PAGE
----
On Monday, Pakistan strongly condemned the republication of blasphemous caricatures in France and the subsequent remarks of French President Emmanuel Macron. This recent incident was nothing new rather such type of sinister acts were tried many times in the past and the whole Muslim community always condemned it and so this time again, Pakistanis are boycotting French products. Pakistani celebrities also raised their voice on social media platforms to put an end to anti-Muslim sentiments and demand an apology from the French President Macron for Islamophobic remarks.
Prime Minister Imran Khan had also in a Twitter post, outrightly condemned Macron’s comments. “Hallmark of a leader is he unites human beings, as Mandela did, rather than dividing them. This is a time when Pres Macron could have put healing touch and denied space to extremists rather than creating further polarisation and marginalisation that inevitably leads to radicalization,” the PM had said.
Actor Ahsan Khan stressed that the behaviour of the French government wasn’t in line with the principals a republic is based upon. “If France is indeed a republic then there should be liberty there not insults upon another religion. I completely and wholeheartedly protest against this blatant disrespect of our beloved prophet Muhammad (PBUH) this needs to stop,” Ahsan voiced his opinion like many other celebrities after Macron row.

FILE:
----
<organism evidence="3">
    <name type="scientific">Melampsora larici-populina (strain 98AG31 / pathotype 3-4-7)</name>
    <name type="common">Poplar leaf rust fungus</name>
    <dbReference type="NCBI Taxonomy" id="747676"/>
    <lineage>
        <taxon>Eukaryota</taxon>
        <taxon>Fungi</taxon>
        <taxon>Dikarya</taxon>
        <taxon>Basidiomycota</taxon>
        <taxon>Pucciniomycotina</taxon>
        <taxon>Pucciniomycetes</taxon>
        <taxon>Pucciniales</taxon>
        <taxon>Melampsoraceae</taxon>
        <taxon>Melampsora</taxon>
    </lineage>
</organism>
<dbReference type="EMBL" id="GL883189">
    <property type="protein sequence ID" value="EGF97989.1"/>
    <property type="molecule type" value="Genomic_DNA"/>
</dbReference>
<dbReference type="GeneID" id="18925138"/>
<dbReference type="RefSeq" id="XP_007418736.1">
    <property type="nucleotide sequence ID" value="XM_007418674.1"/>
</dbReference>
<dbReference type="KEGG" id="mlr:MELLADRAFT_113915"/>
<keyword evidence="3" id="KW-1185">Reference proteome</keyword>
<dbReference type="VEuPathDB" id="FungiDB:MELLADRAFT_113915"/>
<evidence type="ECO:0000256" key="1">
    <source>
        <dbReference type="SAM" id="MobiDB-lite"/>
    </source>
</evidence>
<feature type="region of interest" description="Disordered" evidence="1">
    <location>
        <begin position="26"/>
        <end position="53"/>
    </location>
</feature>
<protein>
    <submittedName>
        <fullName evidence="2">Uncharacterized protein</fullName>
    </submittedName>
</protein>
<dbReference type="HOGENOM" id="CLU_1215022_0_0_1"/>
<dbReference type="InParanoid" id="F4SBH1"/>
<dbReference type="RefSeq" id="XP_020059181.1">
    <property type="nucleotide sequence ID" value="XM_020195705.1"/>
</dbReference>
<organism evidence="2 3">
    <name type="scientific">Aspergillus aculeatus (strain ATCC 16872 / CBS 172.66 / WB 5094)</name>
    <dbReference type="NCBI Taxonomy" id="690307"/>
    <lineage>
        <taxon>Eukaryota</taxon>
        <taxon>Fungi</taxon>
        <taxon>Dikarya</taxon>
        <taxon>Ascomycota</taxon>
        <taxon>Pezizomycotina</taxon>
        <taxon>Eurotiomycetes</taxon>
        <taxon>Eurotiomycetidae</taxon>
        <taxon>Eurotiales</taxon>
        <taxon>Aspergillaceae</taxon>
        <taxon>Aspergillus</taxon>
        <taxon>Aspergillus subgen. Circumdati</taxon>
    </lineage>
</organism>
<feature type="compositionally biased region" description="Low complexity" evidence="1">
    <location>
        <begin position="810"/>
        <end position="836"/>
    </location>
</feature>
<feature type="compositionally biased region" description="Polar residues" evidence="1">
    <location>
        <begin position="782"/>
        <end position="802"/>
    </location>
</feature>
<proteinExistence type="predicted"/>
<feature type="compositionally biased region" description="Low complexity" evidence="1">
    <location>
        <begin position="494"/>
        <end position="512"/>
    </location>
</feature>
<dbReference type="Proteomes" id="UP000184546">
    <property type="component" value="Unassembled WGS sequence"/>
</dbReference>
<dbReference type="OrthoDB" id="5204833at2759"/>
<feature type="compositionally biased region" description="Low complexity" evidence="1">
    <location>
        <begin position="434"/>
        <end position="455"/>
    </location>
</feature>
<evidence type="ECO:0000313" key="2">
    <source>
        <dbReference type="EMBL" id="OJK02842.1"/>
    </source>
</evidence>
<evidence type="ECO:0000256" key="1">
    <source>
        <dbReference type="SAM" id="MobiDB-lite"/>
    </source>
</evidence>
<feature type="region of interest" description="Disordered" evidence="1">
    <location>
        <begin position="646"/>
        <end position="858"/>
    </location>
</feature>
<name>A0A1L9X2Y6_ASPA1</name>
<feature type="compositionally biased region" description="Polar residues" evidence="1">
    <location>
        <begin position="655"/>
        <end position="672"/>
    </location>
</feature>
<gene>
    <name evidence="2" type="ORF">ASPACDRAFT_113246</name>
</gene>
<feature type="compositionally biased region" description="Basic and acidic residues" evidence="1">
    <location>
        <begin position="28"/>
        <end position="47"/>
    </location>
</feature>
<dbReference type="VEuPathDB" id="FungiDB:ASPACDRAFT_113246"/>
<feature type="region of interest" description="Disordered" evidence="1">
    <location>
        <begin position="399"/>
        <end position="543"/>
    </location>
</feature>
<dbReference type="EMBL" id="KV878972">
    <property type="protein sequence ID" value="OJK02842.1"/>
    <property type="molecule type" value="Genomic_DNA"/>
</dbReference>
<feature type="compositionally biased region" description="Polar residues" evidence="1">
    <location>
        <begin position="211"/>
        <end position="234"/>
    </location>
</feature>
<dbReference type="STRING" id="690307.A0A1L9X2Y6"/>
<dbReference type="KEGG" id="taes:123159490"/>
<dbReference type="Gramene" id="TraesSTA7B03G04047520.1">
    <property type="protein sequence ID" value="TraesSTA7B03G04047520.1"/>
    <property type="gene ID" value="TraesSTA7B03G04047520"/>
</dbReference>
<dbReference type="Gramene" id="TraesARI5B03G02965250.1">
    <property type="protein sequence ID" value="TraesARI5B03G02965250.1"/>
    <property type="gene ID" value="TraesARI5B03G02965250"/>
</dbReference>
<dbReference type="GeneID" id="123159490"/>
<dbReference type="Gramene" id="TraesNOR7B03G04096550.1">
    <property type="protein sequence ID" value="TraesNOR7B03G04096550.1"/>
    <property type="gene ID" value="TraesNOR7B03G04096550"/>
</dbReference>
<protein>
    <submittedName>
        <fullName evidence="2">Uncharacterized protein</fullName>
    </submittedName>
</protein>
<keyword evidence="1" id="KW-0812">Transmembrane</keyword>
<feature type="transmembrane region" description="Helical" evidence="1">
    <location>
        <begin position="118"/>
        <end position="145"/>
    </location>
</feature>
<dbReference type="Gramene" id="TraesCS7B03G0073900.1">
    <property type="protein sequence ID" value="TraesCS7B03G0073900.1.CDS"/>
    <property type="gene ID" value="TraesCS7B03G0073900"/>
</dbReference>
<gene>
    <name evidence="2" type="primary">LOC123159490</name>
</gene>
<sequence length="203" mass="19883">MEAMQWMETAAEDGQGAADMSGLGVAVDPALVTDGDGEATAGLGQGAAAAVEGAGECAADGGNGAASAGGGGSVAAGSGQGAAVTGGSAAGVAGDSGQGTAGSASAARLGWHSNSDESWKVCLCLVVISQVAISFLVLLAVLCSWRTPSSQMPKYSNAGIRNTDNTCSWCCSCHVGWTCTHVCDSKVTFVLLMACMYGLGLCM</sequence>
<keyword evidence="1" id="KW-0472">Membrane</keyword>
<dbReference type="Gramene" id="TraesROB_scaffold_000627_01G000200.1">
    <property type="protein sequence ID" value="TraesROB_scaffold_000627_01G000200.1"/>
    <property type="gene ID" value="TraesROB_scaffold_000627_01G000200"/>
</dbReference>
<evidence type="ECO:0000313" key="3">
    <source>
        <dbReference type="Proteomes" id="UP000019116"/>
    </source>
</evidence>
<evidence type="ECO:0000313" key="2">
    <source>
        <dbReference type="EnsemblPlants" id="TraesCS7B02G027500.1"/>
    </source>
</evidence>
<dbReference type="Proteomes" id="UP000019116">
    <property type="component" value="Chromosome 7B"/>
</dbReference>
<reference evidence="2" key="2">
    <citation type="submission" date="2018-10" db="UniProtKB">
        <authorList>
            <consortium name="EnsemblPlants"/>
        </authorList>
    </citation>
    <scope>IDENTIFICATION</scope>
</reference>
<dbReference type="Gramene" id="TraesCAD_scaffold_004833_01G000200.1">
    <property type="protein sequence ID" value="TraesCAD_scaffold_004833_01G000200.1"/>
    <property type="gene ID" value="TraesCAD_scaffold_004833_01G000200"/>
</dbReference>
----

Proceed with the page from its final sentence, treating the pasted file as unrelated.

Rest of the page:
Actor Yasir Hussain who has developed a reputation for being vocal on all such matters expressed his sentiments in an Instagram story. ” Agar France apnay sadar kee tauheen bardasht nahi kar raha toh hum apnay Nabi kee tauheen kaisay bardasht karein ( If France isn’t able to endure the insult of it’s President then how are we supposed to endure the insult of our Prophet (PBUH),” he said.
Pyare Afzal actor Hamza Ali Abbasi also raised voice as always, he wrote, “What if Muslims organise a contest of throwing cow meat on a Ram statue?” questioned the Waar actor. “Or who can slaughter the most pigs in a synagogue or who can spit on a cross with the most accuracy. It’s evil. The same applies in the case of making insulting cartoons of a man held sacred by more than 1.5 billion people.”